Gum Disease and Pregnancy: 3 Things Expectant Parents Need to Know

Gum disease and pregnancy.

Paying Attention to Your Oral Health During Pregnancy

Pregnancy affects practically every area of an expecting parent’s life, and oral health is no exception. You may experience changes to your mouth throughout your pregnancy, so paying attention during the entire pregnancy is crucial for your growing baby’s sake.

According to the Centers for Disease Control and Prevention (CDC), between 60 and 75 percent of pregnant people develop gum disease, which, when left untreated, can not only lead to tooth loss but also impact your baby’s health.

With that being said, it is vital to fully understand the connection between pregnancy and oral health to ensure you deliver a healthy baby.

1. Understanding the Link: Prostaglandin, C-Reactive Protein (CRP), and Bacteria Spread

Periodontal disease is a severe infection that affects an individual’s health in various ways, and in expectant parents, it exposes unborn babies to several risks.

There are several reasons why this connection exists, including the following.

Prostaglandin’s Role in Inflammation

Pregnancy triggers an abundance of hormonal changes within the body, many of which can cause dry mouth, impact your body’s response to plaque formation, and lead to or worsen gum disease.

Prostaglandin is a labor-inducing compound typically found within bacteria present in the mouths of pregnant patients. Periodontal disease (periodontitis) in its more advanced forms increases levels of prostaglandin. Higher levels of this hormone can lead to preterm deliveries and lower birth weights.

C-Reactive Protein and Systemic Inflammation

Pregnant patients with periodontal disease oftentimes have elevated CRP levels in their blood, which amplify the body’s natural inflammatory response. This protein, also linked to heart disease, has become associated with unfavorable pregnancy outcomes, including premature births and preeclampsia.

Bacteria Spread and Pregnancy Complications

Bacteria from gum infections can enter the bloodstream and travel to other parts of the body, and though this is true of any patient with gum disease, pregnant patients have their unborn child to consider. Researchers have found oral bacteria can spread to various locations, such as the mammary glands, coronary arteries, and the placenta, causing some pregnancies to result in preterm birth or low birth weight.

2. Gum Disease Impact on Pregnancy Outcomes

Many people find it challenging to maintain adequate oral health during pregnancy, but there are significant risks associated with having gum disease while pregnant, and they are as follows.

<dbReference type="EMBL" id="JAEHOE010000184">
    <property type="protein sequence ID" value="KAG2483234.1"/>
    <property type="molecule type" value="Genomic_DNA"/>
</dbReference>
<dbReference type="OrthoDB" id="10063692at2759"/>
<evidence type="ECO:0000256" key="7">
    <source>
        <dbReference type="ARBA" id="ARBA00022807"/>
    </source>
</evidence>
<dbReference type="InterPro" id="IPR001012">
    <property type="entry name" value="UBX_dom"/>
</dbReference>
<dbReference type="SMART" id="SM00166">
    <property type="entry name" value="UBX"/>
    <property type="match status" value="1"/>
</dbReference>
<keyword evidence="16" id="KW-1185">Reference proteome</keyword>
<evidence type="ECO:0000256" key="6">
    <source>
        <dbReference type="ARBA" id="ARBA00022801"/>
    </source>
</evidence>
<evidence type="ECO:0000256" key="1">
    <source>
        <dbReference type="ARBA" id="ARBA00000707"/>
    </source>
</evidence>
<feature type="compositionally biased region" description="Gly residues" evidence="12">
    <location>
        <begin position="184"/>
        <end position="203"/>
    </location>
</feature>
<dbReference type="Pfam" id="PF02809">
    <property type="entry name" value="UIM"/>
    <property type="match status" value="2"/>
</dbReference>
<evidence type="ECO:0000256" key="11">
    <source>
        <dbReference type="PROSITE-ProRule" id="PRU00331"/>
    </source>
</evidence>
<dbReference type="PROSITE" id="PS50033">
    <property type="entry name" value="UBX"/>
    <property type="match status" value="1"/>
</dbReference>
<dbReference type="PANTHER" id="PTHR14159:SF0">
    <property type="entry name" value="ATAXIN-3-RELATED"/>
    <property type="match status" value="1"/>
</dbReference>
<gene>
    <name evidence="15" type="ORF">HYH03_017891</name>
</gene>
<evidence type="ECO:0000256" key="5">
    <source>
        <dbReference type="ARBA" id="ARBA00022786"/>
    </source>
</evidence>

Preterm Birth and Low Birth Weight

One study shows that people who enter labor early were, in fact, 45% more likely to have gum disease than those who carried their baby to full term. As such, to ensure a smooth pregnancy, having a good home care routine and scheduling routine dental appointments with a family dentist in Boise, ID, is crucial.

Drinking alcohol and smoking also contribute to gum disease and can lead to low birth weights. These babies may also have improperly formed tooth enamel, which leads to their own poor dental health.

Gestational Diabetes and Preeclampsia

When a pregnant patient has gum disease, their risk of developing gestational diabetes—a form of diabetes that only develops during pregnancy and can lead to many health problems for both the patient and their unborn baby—as well as preeclampsia, which causes high blood pressure and protein in the urine, increases.

As an expecting parent, brushing your teeth for at least two minutes and flossing daily can help you manage your risk of contracting gum disease, and a dentist near Boise, ID, may also recommend special mouth rinses or toothpastes to help control inflammation and reduce the risk of developing an infection.

3. Maintaining Gum Health During Pregnancy and Seeking Safe and Effective Gum Disease Treatment

The most effective way to reduce dental health-related complications during pregnancy is to prevent periodontal disease, which you can do by scheduling regular dental check-ups and professional cleanings with a dental hygienist.

Between dental appointments, follow these oral hygiene tips to maintain optimal gum health at home.

  • Use a fluoridated toothpaste.
  • Replace your toothbrush every three to four months.
  • Never share your toothbrush.
  • Floss daily.
  • Rinse nightly with a fluoridated, alcohol-free mouthwash.
  • Chew sugar-free gum with xylitol after meals.
  • Eat a balanced diet with fruits, vegetables, and whole-grain products.
  • Avoid teeth whitening products.

Before using oral care products, ensure they do not contain alcohol, as they can be dangerous for your developing child.

In addition, keep yourself hydrated by drinking plenty of water throughout the day. Doing so will help rinse your mouth after meals and remove any remaining food particles.

In the event that you do develop gum disease, schedule treatment as soon as possible. Scaling and root planing are standard treatment options for the condition without any adverse reactions, but always clear your treatment with your obstetrician first.

Schedule Your Pregnancy Dentist Appointment With Staley Dental

Expectant parents should prioritize their gum health to protect their unborn babies. Seek professional dental care and manage any potential issues throughout your pregnancy, and if you notice swollen or tender gums, bleeding when you brush or floss, or red, discolored gums, contact a family dentist, like Staley Dental, to schedule an appointment.